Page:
Aerial Fingering Technique

Posted: 1/6/2006 9:46:49 AM
omhoge

From: New York, NY

Joined: 2/13/2005

Hey gang,

I've found the Takeuchi Method much better to start with than the Rockmore (which is very vague and I get the sense from it she didn't really want to write much about it) and the Sexton (who uses the wing technique but mentions others).

Those two start with very discrete intervals and scales. Takeuchi starts with octaves and fifths and then works down to smaller intervals.

Since his book is in Japanese I only understand the music exercises and illustrations and the acc. CD that came with it.

I do not use his fingering style which is basically the Kavina method, I'm currently working with a more relaxed arm style of the Rockmore knuckle extensions but lead with my middle finger rather than the little finger.

Takeuchi's was a very expensive little book to get here in the US, but it's the foundation of my regular technical practice.

thanks all!
Posted: 1/9/2006 1:54:46 AM
kkissinger

From: Kansas City, Mo.

Joined: 8/23/2005

Hi, would be very interested to become familiar with the Takeuchi Method.

The Rockmore method is a bit like looking at one of those "optical illusion" drawings... that is, you shake your head one way and it looks vague and simplistic -- shake your head another way and it seems incredibly rich.

Sometimes things are simple to describe and tough to execute.

I am reminded of a comedy sketch I heard years ago where someone says, "Its easy to play the flute. Just blow into it and move your fingers around."

And, the Theremin is equally "easy"... just stand next to it and move your hands thru the air.

Of course, there is Bach's oft-quoted remark that playing the organ is a matter of "hitting the right notes at the right time."

I think a limitation of Clara's method is her excercises only cover octave jumps... she doesn't cover off-octave jumps (i.e., 7ths or 9ths).

Her excercise of repeating a note and changing hand positions each time is a challenge to do with pinpoint accuracy.

Would be great if you could describe some of the excercises by Takeuchi that you find most helpful.

Thanks for sharing!
Posted: 1/10/2006 9:30:00 AM
omhoge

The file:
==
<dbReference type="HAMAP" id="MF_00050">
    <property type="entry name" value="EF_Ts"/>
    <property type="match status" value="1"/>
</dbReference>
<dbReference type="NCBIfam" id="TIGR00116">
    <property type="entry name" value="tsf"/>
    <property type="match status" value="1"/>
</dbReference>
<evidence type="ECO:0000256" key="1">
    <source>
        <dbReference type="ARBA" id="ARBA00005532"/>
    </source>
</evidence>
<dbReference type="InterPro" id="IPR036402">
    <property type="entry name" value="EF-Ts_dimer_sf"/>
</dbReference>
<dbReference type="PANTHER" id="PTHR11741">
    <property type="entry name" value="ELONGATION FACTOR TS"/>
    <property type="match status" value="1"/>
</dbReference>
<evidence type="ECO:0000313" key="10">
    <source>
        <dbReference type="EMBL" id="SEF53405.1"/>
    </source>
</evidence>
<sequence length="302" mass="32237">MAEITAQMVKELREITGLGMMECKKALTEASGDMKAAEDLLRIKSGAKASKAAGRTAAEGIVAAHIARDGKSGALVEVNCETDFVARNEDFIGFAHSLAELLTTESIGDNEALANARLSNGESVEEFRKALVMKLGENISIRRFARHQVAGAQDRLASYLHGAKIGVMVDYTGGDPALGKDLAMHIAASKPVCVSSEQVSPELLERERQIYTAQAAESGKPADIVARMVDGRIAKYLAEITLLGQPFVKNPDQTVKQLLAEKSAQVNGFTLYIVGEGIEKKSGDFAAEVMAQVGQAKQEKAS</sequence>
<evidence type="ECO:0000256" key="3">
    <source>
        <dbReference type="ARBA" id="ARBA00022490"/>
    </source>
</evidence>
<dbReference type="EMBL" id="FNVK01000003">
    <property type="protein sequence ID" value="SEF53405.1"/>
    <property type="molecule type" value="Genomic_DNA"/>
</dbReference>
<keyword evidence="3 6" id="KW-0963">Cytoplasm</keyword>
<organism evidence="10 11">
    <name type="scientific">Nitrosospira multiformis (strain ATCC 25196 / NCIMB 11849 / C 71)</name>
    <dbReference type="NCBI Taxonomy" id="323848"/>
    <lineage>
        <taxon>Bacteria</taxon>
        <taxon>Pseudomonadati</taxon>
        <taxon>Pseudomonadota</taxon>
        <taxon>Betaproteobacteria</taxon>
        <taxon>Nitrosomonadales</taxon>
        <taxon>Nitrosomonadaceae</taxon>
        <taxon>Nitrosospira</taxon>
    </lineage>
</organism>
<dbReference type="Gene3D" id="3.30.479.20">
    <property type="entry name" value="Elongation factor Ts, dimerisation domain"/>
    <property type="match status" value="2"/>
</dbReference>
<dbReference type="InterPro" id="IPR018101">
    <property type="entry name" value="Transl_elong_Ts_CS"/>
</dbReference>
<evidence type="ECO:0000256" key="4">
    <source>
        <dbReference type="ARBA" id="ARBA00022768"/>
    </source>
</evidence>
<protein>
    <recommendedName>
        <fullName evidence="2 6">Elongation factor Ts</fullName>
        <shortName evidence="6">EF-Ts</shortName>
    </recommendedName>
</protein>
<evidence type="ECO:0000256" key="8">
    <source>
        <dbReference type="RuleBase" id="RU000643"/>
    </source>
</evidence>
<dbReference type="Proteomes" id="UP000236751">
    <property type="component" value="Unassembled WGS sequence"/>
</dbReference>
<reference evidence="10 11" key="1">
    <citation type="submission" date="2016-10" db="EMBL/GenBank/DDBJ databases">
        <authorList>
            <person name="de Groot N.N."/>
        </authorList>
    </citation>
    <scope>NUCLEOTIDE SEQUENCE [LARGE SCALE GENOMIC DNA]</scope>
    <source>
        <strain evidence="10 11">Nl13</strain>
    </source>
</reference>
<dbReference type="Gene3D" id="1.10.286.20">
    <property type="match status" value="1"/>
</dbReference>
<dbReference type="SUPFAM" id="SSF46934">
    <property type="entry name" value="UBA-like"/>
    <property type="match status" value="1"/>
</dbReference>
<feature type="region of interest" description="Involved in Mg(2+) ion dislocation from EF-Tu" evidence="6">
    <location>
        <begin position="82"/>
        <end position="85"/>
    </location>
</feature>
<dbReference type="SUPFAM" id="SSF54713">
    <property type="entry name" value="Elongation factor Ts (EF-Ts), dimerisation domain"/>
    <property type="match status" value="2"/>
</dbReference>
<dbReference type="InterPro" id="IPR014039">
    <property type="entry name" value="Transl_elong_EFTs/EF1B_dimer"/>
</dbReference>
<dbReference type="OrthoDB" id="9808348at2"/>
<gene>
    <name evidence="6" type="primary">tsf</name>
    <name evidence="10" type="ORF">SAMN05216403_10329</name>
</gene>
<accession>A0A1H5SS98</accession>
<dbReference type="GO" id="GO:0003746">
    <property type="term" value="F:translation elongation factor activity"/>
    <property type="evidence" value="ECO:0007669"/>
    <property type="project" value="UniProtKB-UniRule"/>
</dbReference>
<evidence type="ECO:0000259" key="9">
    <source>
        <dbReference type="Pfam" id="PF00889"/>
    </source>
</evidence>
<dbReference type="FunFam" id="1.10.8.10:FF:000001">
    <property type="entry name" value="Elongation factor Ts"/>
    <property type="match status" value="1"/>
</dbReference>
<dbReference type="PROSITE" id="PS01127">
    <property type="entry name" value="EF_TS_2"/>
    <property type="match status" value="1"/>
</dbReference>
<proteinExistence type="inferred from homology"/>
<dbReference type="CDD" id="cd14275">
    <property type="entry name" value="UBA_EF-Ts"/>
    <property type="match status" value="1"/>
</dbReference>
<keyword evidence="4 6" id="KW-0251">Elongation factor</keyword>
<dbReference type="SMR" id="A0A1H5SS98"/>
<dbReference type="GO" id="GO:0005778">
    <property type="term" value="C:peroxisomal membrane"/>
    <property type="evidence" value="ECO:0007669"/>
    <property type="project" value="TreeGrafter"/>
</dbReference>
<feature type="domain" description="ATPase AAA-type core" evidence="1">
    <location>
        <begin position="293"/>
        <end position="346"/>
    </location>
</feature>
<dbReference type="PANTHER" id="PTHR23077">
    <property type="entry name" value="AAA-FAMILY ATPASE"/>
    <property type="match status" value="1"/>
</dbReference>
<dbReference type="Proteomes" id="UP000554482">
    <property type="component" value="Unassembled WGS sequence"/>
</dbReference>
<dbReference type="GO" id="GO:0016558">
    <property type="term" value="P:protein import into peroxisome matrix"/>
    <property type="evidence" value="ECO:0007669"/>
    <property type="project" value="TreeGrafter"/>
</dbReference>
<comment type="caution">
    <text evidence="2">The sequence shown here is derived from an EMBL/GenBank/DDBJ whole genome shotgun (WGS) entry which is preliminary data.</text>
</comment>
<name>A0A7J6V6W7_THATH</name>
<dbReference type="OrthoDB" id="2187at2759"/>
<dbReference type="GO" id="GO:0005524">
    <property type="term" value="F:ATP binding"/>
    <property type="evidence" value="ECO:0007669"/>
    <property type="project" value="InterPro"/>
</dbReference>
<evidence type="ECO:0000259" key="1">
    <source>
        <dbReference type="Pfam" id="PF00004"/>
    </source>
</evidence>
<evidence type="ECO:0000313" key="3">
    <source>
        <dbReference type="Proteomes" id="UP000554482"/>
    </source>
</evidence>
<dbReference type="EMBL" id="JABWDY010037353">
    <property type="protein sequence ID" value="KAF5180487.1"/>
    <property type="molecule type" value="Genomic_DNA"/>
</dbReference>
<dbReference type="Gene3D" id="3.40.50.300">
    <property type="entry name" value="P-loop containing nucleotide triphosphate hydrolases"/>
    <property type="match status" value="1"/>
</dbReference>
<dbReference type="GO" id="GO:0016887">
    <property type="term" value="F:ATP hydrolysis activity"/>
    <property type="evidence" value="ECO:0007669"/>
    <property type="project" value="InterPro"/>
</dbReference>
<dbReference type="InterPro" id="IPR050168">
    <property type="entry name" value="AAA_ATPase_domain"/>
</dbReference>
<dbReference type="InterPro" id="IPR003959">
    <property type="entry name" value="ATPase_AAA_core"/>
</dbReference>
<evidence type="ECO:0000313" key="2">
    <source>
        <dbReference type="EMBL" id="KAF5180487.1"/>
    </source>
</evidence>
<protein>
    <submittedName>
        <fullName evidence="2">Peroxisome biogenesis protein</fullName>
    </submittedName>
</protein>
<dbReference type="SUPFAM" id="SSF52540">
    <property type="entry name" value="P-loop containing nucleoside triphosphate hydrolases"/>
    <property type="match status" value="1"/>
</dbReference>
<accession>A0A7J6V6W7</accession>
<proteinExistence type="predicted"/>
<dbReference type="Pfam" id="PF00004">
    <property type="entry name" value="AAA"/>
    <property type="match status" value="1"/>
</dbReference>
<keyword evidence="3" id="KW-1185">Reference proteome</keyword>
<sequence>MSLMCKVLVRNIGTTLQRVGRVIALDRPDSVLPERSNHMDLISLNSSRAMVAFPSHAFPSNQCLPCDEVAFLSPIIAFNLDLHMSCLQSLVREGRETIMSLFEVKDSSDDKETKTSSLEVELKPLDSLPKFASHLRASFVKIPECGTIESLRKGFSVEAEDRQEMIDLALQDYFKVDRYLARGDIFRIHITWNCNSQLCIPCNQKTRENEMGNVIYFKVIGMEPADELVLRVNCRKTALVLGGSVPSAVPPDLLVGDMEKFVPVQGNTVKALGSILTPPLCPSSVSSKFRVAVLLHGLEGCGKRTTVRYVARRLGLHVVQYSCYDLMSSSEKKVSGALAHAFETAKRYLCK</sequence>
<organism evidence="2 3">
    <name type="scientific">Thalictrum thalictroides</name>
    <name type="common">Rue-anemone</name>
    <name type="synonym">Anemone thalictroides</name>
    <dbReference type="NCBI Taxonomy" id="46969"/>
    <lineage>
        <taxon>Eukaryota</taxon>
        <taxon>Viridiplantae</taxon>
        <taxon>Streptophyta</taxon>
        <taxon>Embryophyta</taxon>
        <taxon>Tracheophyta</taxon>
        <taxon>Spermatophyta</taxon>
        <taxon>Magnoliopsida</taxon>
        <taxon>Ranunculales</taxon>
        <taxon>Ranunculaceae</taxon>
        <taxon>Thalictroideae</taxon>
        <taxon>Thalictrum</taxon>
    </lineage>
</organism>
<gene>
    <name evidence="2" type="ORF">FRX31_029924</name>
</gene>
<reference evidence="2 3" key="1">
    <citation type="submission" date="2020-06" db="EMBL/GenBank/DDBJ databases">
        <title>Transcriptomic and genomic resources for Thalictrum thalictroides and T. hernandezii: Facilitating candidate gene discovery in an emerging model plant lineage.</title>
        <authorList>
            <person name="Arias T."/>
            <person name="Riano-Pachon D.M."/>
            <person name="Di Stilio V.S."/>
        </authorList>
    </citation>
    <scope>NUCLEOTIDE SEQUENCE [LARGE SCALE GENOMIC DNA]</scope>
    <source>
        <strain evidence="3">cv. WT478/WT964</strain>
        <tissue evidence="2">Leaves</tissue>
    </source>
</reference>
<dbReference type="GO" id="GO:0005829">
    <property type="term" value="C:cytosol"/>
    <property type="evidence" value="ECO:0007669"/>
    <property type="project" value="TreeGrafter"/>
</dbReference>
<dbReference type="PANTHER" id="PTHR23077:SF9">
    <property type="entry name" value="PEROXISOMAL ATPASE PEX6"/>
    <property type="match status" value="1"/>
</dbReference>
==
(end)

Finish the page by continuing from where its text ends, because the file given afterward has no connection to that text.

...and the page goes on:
From: New York, NY

Joined: 2/13/2005

I suppose I'd consider Takeuchi's a primer to the Rockmore or Sexton.
The book comes with a handy CD with piano and metronome accompaniments to the exercises. His book also includes several complete pieces with both Theremin and piano, and just piano acc. tracks.

The book is the inversion of Rockmore's, lots more text, not as many exercises.
But the exercises start out more basically and that's why I think they're better at the very beginning. He also includes illustrations of the hand shapes under the notes (which I do not follow exactly as I find the Rockmore finger style more comfortable). His seems to be essentially the Kavina technique.

The exercises start with ||: root, octave, root octave :|| in whole notes,
then in half notes,
||: root octave, root fifth :||,
||: root octave, root fourth :||,
||: root octave, root third :||,
then the second.
All at a moderate tempo.
They do not go beyond a single octave.
(Now I usually use these as warm-ups doing them in "middle", then again in "upper" range)

He then moves on to a major scale, volume exercises, and three note patterns much like Rockmore.
Starting with the grosser motions and moving to the smaller more discrete ones may help some folks just starting out. It could also help set a restrained and pitch focused practice style before moving onto the more advanced methods. If I could afford it, I'd have a translation done even though I know I've departed from his personal style.

It's a little weak on the 6th, 7th, 9th intervals. For those I did exercises like his other ones with a drone box.

Since most of us are learning in isolation I'm always hoping the living masters will write more method books as well as produce more videos. Holograms would be even better! My technique is still evolving as I discover more nuances of the style I'm pursuing. Of the three videos I have, I find the Rockmore one the most helpful, followed closely by the Pringle.

The Sexton method also has lots exercises, it reminds me more of ear training books. Although I would not use his wing method, he has *a lot* of good advice on practicing and keeping perspective during the dry times.